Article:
By KELLEY KING and EMILY FALVEY
This is part 1 of a 2-part series on the topic of music production education in schools.
Music production presents an incredible opportunity to breathe new life into music programs and STEM programs alike. One of the most obvious benefits of teaching music production is fostering high student engagement. Given that teenagers are avid consumers of music in their personal lives, music production is a powerful motivator. Traditional school music offerings (band, orchestra, choir) don’t interest many otherwise music-loving students. Similarly, not all students – more often the girls – do not find the traditional STEM offerings (manufacturing, robotics, engineering) to be of interest. Music production offers students an exciting way to jump into both music and STEM learning like they never have before.
Music production also serves to unite students and departments. It brings music students into technology and technology students into music. When that happens, two distinct groups of students and educators come together to learn and collaborate in ways that they might not have otherwise. What better way to prepare students for the real world than working on an interdisciplinary project with a diverse team to create a product for an authentic worldwide audience?
Not only does music production offer benefits to the students, it offers benefits to the school itself. First, it can be tricky and, at times, contrived to put the “A” for arts into STE(A)M. Music production does this in an authentic manner. Second, for schools seeking to attract and retain students through signature programs, music production offerings help a school distinguish itself from others in a competitive school choice market. Third, what music production students create can be used in a variety of ways across the school – for theatrical productions, for choral performances, for recording the school song, for half-time shows, for student assemblies and the list goes on.
While the prospect of offering music production education may seem daunting, it really doesn’t need to be. Students as early as elementary school can learn music production fundamentals on an iPad. In older grades, students can use the same tools as the pros use. For example, Logic is a recording program used by professional music producers and costs only $200. A good mic and a closet can serve as a recording booth. Many schools already have computer labs, innovation centers or design centers, making music production a natural expansion of the activities and student outcomes already in those spaces. Simpler, yet no less powerful, is having a music producer teach a class as a guest speaker. This is often one of the students’ most memorable lessons. The point is, big investments are not needed to get the learning started.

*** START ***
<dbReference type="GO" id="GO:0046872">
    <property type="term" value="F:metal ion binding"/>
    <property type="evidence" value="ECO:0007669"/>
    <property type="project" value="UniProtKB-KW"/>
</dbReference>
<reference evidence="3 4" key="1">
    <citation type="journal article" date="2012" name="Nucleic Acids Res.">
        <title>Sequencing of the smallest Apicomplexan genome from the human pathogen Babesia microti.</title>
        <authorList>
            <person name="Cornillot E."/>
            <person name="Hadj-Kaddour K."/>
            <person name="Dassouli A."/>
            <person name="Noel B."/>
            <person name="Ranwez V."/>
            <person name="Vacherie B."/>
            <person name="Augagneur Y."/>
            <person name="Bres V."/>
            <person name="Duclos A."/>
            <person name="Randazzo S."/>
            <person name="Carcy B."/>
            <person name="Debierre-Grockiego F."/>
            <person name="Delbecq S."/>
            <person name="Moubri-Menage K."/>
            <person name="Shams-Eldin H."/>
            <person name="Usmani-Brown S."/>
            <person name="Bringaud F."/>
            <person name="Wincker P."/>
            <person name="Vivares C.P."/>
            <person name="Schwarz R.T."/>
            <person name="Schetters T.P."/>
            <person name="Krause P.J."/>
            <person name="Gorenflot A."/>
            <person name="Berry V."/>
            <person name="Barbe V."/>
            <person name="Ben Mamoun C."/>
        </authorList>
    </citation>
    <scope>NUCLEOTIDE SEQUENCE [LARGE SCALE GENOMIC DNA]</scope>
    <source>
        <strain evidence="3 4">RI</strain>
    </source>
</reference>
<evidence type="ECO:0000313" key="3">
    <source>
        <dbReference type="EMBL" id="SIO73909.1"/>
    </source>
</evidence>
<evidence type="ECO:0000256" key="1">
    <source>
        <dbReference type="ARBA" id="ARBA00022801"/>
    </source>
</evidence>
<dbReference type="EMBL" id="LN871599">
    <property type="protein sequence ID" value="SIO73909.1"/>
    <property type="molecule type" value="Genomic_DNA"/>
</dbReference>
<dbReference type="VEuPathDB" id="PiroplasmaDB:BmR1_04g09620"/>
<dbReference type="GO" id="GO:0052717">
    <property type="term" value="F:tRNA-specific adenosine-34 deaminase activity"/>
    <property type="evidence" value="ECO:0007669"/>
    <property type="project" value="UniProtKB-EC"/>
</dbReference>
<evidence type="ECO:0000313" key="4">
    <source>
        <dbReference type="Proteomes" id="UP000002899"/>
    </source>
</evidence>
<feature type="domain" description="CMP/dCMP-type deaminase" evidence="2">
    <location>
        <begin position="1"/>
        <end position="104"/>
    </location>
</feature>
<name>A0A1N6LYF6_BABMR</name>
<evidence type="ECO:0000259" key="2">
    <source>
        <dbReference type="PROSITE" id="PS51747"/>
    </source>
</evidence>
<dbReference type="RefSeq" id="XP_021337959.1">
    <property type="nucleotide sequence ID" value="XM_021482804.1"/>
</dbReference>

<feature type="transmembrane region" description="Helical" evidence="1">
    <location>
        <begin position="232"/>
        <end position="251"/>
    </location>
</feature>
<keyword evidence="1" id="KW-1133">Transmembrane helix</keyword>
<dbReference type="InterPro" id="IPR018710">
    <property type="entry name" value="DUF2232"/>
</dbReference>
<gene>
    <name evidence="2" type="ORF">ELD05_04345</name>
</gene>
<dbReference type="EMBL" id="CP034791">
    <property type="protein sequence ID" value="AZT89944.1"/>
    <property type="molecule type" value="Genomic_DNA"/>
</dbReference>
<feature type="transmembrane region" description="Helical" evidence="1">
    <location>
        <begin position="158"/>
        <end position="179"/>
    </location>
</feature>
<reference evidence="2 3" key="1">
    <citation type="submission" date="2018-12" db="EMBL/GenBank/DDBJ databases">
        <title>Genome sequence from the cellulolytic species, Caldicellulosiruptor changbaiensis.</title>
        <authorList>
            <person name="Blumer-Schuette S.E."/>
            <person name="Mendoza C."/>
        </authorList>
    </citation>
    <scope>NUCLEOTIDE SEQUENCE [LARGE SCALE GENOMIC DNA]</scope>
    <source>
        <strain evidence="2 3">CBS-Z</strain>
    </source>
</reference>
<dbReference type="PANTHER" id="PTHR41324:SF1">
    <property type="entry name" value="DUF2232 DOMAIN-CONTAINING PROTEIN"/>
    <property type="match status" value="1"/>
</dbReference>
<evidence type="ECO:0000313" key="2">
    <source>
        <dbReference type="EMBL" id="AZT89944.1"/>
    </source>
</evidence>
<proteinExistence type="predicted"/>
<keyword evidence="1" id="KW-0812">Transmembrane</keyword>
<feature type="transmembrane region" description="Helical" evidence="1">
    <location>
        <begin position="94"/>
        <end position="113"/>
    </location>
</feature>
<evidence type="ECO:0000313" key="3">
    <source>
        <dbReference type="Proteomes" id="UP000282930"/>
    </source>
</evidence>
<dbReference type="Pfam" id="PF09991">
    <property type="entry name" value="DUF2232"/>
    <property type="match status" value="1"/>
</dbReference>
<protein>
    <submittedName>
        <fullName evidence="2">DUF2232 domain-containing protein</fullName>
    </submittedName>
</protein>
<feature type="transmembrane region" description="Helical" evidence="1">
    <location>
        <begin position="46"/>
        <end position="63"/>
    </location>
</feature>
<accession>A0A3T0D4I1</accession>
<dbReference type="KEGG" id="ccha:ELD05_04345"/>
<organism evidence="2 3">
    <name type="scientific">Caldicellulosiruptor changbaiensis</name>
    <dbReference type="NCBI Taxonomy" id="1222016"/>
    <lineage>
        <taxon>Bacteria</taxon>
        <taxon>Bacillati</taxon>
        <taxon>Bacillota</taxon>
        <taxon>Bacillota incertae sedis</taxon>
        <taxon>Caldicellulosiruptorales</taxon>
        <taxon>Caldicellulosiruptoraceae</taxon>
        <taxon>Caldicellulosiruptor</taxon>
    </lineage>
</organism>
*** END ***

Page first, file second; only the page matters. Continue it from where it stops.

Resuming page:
Here are our top four recommendations for schools:
1. Start by bringing guest speakers into STE(A)M and music classrooms.
Given the world’s newfound familiarity with Zoom, music industry professionals – including music producers – can be guest speakers in classrooms anywhere in the country and world. Students who are talented either musically or technologically get a chance to explore careers they hadn’t ever considered and to gain new skills and knowledge straight from the pros.
2. Offer career exploration opportunities for music students.
This can happen in the course of implementing recommendation #1. For students who plan to pursue a professional music career, being able to produce music is a way to set themselves apart from the competition. Artists, songwriters and session musicians (ie. a session guitar player or keyboard player) who can record their own music will save themselves thousands of dollars. And, of great strategic value, being a producer increases invitations to co-write sessions with other music creators.
3. Start by adding music production units to an existing music, media arts or tech class.
There are lots of readily available online resources to help teachers craft a series of lessons on music production. Many schools already contain much of the technology needed for music production and many students already have the technology in their back pocket already (hint: their cell phone).
4. Sponsor a music production student club.
A motivated group of students, supported by a faculty sponsor, can learn with and from one another using YouTube videos and a plethora of music creation apps. An added bonus: You help like-minded students find one another and connect in a big school where they may feel lost.
Part 2 of this series on music production focuses on women in the field of music production, and will be published June 28, 2022. With women making up only 2.6% of music producers, there is work to be done. “Part 2: Music Production in Schools – Encouraging Girls & Young Women” spotlights five inspiring female professionals who offer important insights and recommendations for the next generation of music creators.
Dr. Kelley King, retired school principal, and Emily Falvey, Nashville-based songwriter, run Writers Room U, an organization which brings the music industry into K-12 classrooms across the country. With its deep industry connections, Writers Room U recruits top music creators to teach students about all aspects of the music industry, as well as to learn the craft of songwriting. For more information about bringing these experiences to your school, go to writersroomu.com.